Health activists find another thing to tax!

Stuff reports:

First they pushed to tax soft drinks. Now public health advocates want a slapped on everything from hot chips to cheese.

In a paper published in the Plos One international journal, Otago University of Wellington academics, including health experts and economists, argue we need to be weaned off our salt-heavy diet.

This could include limiting supply of salt, enforcing salt reductions, or taxing the ingredient before it is even added to your food.

The food industry has quickly bagged the proposals, claiming they would hit the poorest hardest.

“The same academics have called for fat taxes, sugar taxes and now a tax on salt. These are all regressive taxes that hit the poor hardest,” Food & Grocery Council chief executive Katherine Rich said.

Won’t stop there. There is no end to the things they want to tax or ban.

But associate professor Nick Wilson, a co-author of the report, said by reducing salt consumption of the average New Zealander from 1.5 to 1 teaspoon a day, people could gain decades of life and save the health system $1.1 billion over a generation.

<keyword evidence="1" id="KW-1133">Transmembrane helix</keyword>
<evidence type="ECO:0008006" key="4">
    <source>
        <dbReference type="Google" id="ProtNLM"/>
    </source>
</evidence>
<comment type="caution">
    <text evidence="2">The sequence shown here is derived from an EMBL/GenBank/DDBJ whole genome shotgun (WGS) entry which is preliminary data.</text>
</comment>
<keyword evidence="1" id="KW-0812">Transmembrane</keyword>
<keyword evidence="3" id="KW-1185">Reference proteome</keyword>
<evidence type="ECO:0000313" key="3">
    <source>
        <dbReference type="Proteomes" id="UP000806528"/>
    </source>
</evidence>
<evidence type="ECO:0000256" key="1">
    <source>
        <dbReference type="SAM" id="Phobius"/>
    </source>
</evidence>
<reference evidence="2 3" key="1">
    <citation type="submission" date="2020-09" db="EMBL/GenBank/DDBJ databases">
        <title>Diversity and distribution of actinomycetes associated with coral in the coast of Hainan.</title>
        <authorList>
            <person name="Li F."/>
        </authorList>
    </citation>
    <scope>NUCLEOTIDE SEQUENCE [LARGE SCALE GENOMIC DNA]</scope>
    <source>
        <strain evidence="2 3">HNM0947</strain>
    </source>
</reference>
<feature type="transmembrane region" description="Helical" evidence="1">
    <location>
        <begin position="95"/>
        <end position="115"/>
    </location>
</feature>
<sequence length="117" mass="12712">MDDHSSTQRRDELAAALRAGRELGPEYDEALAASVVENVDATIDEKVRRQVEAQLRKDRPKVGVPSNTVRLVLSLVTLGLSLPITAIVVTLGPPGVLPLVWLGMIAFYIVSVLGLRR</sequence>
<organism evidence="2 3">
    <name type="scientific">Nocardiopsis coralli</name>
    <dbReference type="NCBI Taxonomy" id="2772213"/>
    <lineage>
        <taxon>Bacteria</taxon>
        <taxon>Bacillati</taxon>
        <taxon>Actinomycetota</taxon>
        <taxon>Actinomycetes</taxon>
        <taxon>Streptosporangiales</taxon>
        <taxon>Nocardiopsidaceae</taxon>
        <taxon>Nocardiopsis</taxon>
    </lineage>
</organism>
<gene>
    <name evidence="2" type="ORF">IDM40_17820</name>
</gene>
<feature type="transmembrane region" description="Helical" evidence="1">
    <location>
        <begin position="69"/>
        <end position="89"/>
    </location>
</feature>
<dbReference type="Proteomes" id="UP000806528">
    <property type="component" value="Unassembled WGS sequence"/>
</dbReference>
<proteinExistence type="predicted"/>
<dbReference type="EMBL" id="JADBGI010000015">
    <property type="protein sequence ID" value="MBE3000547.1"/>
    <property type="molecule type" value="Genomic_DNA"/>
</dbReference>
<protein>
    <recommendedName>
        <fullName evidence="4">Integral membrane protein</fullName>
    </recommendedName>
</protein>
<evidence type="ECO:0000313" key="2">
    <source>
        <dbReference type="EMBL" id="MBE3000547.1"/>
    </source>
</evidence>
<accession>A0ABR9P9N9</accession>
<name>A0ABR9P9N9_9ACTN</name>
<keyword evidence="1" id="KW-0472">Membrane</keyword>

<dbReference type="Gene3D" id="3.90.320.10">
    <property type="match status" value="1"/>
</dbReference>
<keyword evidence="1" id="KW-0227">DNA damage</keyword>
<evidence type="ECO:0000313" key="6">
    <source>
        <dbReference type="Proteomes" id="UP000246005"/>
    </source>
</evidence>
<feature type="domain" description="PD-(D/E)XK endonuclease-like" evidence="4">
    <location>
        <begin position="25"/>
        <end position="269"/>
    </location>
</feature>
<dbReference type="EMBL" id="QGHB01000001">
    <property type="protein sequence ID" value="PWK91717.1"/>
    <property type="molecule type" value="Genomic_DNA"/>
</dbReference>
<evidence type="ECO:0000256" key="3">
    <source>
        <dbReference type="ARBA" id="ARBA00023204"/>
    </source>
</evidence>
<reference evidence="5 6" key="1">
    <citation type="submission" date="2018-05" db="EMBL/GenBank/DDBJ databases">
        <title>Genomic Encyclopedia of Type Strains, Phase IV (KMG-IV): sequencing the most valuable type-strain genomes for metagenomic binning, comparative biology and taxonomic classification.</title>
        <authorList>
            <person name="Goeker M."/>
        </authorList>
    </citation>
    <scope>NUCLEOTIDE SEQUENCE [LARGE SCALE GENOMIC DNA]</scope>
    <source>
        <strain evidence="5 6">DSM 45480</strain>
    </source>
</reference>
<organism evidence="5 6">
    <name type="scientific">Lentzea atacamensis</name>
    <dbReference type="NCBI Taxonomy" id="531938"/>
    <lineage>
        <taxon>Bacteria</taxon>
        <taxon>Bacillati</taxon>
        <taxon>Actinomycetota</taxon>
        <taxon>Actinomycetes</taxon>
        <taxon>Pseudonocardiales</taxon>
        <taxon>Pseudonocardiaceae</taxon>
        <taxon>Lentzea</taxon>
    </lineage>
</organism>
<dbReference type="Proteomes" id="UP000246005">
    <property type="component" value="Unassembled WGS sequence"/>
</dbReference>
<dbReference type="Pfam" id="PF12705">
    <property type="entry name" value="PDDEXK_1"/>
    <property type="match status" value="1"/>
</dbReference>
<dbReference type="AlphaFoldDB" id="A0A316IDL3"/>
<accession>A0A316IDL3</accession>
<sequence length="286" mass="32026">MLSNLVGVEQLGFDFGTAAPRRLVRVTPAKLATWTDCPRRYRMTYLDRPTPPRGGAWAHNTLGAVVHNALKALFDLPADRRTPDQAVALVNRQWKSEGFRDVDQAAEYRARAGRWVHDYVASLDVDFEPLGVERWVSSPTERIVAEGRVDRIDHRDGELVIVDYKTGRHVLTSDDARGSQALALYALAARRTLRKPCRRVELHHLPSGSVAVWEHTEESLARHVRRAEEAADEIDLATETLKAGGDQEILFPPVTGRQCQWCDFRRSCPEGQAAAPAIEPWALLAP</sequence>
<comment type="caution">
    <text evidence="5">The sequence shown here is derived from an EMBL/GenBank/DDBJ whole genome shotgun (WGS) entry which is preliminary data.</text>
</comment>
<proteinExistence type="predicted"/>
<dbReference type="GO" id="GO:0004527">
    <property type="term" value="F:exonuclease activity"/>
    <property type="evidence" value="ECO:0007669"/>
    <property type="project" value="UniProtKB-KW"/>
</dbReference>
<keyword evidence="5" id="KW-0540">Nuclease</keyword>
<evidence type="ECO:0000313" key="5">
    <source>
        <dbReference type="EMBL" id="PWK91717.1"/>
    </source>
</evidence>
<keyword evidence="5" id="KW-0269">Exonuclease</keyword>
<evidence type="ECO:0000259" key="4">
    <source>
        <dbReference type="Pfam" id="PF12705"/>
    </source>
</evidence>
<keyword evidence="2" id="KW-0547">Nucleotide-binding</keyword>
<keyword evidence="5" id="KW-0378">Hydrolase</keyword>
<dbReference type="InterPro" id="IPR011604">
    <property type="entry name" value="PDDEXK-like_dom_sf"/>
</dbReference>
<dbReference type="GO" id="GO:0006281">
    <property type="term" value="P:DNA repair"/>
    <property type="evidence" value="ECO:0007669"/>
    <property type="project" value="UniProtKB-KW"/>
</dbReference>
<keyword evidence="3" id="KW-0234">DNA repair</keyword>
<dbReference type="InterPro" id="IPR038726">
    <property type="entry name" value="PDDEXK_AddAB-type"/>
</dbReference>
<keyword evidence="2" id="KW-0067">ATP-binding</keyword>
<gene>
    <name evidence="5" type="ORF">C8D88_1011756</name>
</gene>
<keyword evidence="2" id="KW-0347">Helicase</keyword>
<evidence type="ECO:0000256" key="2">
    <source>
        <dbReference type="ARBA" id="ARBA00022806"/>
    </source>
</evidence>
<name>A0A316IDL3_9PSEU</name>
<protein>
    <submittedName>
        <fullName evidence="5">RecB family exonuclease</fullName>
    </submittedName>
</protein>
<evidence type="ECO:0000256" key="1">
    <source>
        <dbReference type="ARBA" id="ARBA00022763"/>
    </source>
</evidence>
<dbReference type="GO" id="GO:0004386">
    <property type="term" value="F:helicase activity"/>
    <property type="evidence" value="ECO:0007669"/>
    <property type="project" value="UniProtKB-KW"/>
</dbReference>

Note the could. In reality it won’t reduce salt consumption at all, and just result in hundreds of millions in new taxes to fund the public health activists.

Health Minister Jonathan Coleman said he had not yet seen the research, but added:  “We have no plans to introduce a salt tax. We see the Government’s role as providing information and support for people on healthy eating.

Indeed.

Also the Taxpayers’ Union calculated:

Research by the Taxpayers’ Union indicates that the $450 million tax revenue suggested by Otago University Associate Professor Nick Wilson from a salt tax would result in a 2,500% increase in the price of salt for Kiwi consumers.

Taxpayers’ Union Executive Director, Jordan Williams, says:

“The vast majority of the salt manufactured in New Zealand is used for pharmaceutical and agricultural purposes, with only around 30,000 tonnes being used for food products. Professor Wilson’s $450 million over 30,000 tonnes is $15,000 in tax per tonne. A tonne of food grade salt is currently worth around $600 in the wholesale market.”

 

Sigh.

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